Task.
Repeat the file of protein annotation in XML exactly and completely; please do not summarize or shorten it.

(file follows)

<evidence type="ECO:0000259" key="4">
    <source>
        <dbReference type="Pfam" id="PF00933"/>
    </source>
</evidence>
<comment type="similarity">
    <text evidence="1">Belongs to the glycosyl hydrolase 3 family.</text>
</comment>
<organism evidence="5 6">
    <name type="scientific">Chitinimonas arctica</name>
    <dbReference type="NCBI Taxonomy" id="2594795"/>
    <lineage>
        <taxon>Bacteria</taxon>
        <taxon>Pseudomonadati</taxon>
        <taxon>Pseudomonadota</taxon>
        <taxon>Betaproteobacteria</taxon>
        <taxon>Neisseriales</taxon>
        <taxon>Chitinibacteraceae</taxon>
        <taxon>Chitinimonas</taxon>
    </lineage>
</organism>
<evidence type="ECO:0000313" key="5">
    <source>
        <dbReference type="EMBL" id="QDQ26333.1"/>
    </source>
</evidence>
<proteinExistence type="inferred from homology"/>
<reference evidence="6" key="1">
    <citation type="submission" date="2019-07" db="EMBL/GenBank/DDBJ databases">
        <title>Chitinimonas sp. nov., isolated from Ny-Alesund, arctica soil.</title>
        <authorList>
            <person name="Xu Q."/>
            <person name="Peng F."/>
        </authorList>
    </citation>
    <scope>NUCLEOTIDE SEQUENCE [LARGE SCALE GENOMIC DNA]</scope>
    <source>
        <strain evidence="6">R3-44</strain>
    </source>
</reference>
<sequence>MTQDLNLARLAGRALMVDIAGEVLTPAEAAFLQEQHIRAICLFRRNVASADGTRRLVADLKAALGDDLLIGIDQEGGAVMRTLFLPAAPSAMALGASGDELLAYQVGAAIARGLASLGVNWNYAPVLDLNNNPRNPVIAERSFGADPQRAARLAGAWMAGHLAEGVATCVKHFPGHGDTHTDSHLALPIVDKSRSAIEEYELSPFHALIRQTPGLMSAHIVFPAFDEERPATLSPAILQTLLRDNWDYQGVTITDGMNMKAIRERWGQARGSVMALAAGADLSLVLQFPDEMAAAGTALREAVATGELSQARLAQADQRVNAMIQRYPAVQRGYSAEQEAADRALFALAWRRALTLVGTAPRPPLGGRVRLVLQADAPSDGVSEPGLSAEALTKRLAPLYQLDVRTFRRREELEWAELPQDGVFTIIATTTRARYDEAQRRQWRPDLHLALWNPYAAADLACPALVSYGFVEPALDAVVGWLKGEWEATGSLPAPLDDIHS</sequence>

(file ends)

<evidence type="ECO:0000259" key="4">
    <source>
        <dbReference type="Pfam" id="PF00933"/>
    </source>
</evidence>
<comment type="similarity">
    <text evidence="1">Belongs to the glycosyl hydrolase 3 family.</text>
</comment>
<organism evidence="5 6">
    <name type="scientific">Chitinimonas arctica</name>
    <dbReference type="NCBI Taxonomy" id="2594795"/>
    <lineage>
        <taxon>Bacteria</taxon>
        <taxon>Pseudomonadati</taxon>
        <taxon>Pseudomonadota</taxon>
        <taxon>Betaproteobacteria</taxon>
        <taxon>Neisseriales</taxon>
        <taxon>Chitinibacteraceae</taxon>
        <taxon>Chitinimonas</taxon>
    </lineage>
</organism>
<evidence type="ECO:0000313" key="5">
    <source>
        <dbReference type="EMBL" id="QDQ26333.1"/>
    </source>
</evidence>
<proteinExistence type="inferred from homology"/>
<reference evidence="6" key="1">
    <citation type="submission" date="2019-07" db="EMBL/GenBank/DDBJ databases">
        <title>Chitinimonas sp. nov., isolated from Ny-Alesund, arctica soil.</title>
        <authorList>
            <person name="Xu Q."/>
            <person name="Peng F."/>
        </authorList>
    </citation>
    <scope>NUCLEOTIDE SEQUENCE [LARGE SCALE GENOMIC DNA]</scope>
    <source>
        <strain evidence="6">R3-44</strain>
    </source>
</reference>
<sequence>MTQDLNLARLAGRALMVDIAGEVLTPAEAAFLQEQHIRAICLFRRNVASADGTRRLVADLKAALGDDLLIGIDQEGGAVMRTLFLPAAPSAMALGASGDELLAYQVGAAIARGLASLGVNWNYAPVLDLNNNPRNPVIAERSFGADPQRAARLAGAWMAGHLAEGVATCVKHFPGHGDTHTDSHLALPIVDKSRSAIEEYELSPFHALIRQTPGLMSAHIVFPAFDEERPATLSPAILQTLLRDNWDYQGVTITDGMNMKAIRERWGQARGSVMALAAGADLSLVLQFPDEMAAAGTALREAVATGELSQARLAQADQRVNAMIQRYPAVQRGYSAEQEAADRALFALAWRRALTLVGTAPRPPLGGRVRLVLQADAPSDGVSEPGLSAEALTKRLAPLYQLDVRTFRRREELEWAELPQDGVFTIIATTTRARYDEAQRRQWRPDLHLALWNPYAAADLACPALVSYGFVEPALDAVVGWLKGEWEATGSLPAPLDDIHS</sequence>